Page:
Results: Identification of needed vaccine by the JHW was poor as determined by LQAS technique. Vaccination status of children and vaccine recommendation for sick children was poor. Care of vaccine was good except for contamination during loading. Vaccination technique practiced by female JHW of Davangere taluk was poor. EPI education given to mother had failed in many places by LQAS. Maintenance of cold chain and supply of vaccine was good. Knowledge about immunization process among service providers was 100% about all vaccine.

Conclusion: The quality of immunization sessions were not up to the mark.

Keywords

Quality assessment, Immunization, under five years, Primary health care

Introduction
The Universal Immunization Programme was started in India in 1985, with an efficient coverage as one of its vital objectives. In a large country like India, the coverage and quality is area specific. Also, there are various reasons for the quality of the immunization and the immunization failure in India (1).

The quality of health care has been defined (WHO 1988) as ‚ÄúProp¬¨er performance (according to standards) of interventions that we know to be safe, that are affordable to the society and that have the ability to produce an impact on the mortality, morbidity, dis¬¨ability and malnutrition in humans‚ÄĚ(2).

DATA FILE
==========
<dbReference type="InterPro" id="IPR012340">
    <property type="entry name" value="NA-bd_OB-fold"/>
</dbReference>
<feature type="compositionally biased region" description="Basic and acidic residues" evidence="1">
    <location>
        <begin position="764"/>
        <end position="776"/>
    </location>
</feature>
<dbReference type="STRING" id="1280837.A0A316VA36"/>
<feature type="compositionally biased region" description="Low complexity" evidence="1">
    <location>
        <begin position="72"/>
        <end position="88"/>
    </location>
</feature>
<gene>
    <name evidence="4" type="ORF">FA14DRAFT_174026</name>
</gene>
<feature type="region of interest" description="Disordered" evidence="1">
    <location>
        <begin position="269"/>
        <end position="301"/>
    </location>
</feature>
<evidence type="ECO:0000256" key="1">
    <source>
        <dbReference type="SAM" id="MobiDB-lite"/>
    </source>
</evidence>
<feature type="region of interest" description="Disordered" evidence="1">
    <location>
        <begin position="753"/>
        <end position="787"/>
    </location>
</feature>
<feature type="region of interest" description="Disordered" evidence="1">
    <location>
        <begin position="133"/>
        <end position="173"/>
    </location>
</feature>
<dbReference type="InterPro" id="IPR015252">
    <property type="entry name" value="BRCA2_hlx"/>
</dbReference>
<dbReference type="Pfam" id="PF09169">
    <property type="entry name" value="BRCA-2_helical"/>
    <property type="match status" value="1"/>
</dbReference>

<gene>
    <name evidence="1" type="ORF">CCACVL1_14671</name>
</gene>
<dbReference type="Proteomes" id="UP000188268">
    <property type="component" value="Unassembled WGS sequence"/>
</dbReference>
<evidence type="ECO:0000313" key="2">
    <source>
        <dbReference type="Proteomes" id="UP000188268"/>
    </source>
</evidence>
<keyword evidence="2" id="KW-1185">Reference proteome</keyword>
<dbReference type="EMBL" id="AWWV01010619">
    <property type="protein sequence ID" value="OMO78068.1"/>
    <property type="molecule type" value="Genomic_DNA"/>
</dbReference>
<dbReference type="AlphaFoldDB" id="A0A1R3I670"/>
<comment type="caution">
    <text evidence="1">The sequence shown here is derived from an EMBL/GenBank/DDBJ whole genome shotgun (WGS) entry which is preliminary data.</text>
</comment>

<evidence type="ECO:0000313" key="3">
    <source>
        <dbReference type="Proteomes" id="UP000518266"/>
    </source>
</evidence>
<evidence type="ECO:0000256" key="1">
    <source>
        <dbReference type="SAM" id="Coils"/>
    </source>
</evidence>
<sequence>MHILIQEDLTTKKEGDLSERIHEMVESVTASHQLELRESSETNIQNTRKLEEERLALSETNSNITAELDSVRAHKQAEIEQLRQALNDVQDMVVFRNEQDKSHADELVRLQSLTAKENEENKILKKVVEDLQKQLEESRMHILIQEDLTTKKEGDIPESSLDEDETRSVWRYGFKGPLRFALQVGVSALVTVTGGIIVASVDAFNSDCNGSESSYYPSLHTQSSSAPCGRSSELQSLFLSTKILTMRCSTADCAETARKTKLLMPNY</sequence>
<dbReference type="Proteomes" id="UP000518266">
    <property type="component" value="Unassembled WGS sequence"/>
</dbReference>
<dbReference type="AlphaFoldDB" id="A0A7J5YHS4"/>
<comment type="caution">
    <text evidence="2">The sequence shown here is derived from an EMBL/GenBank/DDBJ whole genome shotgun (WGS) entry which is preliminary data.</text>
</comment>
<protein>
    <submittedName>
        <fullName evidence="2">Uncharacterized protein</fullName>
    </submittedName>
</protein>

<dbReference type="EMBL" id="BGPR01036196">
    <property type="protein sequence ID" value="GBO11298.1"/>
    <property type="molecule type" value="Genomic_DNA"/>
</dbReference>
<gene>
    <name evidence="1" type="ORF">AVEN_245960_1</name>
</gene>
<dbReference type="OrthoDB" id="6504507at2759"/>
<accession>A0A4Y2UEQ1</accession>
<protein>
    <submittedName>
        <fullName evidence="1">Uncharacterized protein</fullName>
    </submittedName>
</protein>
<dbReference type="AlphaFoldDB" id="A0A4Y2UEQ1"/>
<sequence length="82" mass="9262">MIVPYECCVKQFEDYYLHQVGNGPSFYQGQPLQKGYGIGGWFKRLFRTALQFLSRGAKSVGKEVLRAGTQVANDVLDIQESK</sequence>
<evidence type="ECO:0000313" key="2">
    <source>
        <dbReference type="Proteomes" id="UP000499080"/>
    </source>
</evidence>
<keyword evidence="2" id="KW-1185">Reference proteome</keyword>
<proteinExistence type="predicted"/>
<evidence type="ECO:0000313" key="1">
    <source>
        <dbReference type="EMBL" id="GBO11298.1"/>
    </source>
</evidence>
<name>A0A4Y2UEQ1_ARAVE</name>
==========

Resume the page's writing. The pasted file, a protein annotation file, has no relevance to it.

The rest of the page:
Quality assessment is important to determine whether the pri¬¨mary health care service is provided according to the established norms. Although the immunization coverage has increased, the quality of the immunization programme is still questionable. The Lot Quality Assurance Sampling (LQAS) is a sampling method in which a ‚Äúlot‚ÄĚ is the sampling unit. One lot may have more ob¬¨servations, but the sampling units are used to assess the quality of the service and the immunization coverage. LQAS methods have been adapted in various settings from industries to primary health care, for which only a small sample size is required. The methods can differentiate between whether or not the perfor¬¨mance targets have been met (2).

So, this study was conducted to assess the quality of the docu¬mentation of immunization and health education to the mother during the Expanded Programme on Immunization (EPI). The quality of the maintenance of the cold chain (the process which maintains the potency of the vaccine under the required tempera¬ture from the manufacturing unit to the area where the immuniza¬tion is conducted) was also assessed.